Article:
For anyone doing a round the world flight I would recommend that they add this in as one of their stops. I spent a few days on this island. Having just done a ski season in New Zealand, sitting in a hammock reading a book for a few days with views like this was all I needed.
Great Ocean Road, Australia
Driving the Great Ocean road is a must if you do your Gap Year down under. You’ll spend a lot of time looking out of the window. This was taken on day 2 of a three day trip. It wasn’t long enough.
Pacaya Volcano, Guatemala
This sunset shot was taken on the descent of Pacaya. It’s an active volcano not far from Antigua in Guatemala. Moments before we’d been cooking marshmallows in the volcanic vents.
West Coast, New Zealand
The coastal driving in New Zealand is immense. The best stretch is from Nelson to Wanaka on the west coast of the south island.
Phillip Island, Australia
You have to check out the Phillip Island Penguin Parade if you get the chance. I recall sitting on the wooden benches avidly waiting sunset and for scores of these cute pegnuins to wash up on shore and waddle home. The urge to put one in your backpack is overwhelming.
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Surfing in Australia is the national sport and as the birthplace of Quiksilver, Billabong and Rip Curl there’s no better place to learn how to navigate the waves.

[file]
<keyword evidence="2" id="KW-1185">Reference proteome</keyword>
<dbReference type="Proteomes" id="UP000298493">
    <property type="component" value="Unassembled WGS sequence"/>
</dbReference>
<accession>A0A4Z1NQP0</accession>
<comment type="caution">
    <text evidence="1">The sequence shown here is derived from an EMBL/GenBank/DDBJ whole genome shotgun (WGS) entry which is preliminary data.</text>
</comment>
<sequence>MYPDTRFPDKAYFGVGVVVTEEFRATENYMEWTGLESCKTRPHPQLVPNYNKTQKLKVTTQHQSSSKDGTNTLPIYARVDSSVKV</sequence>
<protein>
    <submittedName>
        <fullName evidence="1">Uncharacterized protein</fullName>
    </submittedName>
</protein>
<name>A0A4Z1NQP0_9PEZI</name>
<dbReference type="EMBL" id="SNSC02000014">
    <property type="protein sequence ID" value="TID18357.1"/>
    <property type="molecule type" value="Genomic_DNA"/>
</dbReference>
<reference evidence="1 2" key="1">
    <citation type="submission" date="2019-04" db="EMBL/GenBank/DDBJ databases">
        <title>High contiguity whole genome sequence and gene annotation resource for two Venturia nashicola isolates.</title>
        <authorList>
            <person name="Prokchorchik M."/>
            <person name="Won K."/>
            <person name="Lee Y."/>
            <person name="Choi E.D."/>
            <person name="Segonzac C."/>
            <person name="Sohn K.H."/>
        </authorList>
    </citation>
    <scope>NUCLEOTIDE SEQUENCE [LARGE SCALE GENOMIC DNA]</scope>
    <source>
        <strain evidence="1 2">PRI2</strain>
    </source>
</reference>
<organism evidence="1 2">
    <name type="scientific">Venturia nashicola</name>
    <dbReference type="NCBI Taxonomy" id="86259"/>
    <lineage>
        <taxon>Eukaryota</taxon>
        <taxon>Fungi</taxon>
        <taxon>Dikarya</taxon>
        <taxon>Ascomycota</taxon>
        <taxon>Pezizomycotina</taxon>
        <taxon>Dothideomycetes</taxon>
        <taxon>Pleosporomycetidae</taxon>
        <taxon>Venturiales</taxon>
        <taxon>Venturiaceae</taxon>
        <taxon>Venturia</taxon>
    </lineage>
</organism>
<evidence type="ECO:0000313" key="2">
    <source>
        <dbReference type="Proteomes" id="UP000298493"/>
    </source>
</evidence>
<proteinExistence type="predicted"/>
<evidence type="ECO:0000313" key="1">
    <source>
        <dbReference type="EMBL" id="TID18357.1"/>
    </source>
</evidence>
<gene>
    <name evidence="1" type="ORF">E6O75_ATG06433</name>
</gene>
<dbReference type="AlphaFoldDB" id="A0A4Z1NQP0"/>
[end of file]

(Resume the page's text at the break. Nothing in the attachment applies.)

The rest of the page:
HostelBookers are offering you the chance to join the Australia elite and hit the waves at either Woorim Beach, Bribie Island (just north of Brisbane) or on the Sunshine Coast with SCSurfSchools.
You’ll get a 1½ hour lesson in your choice of location with all the equipment you need. This includes boards, wetsuits, rashies and sunscreen. All you need to bring is your own water, drinks, towel and swimwear to wear underneath.
- Tweet a picture of your best surfing pose to @hostelbookers + @SCSurfschools using the hashtag #surfsup. Twitpic is an easy way to do this.
- No surf board needed for entry, just your imagination.
- Our favourite pose will win the prize. And our second favourite will win the bodyboard.
- We’ll announce the winners on Twitter on Monday 19 December.
- The winner then has one year to use the surf course and we’ll send you the bodyboard asap!
Remember, you can book a wide range of cheap accommodation with HostelBookers. They have cheap accommodation in Australia from Cheap hotels in Sydney to Party hostels in Cairns.
Vital grammar that every backpacker should know when stepping out and about in the land down under…
1. Replace the casual ‘hello’ and expect to be greeted with a ‘G’day Mate’/’How ya doing mate’/ ‘You right mate?’ …. You will soon become everyone’s ‘mate’ and everyone will be your ‘mate’.
2. ‘Chavs’ are known as ‘Bogans’ on this side of the world
3. When asking the local guy where the nearest ‘alcohol shop is’ expect to be corrected and directed to the local ‘Bottle O’/ ‘Bottle Shop’.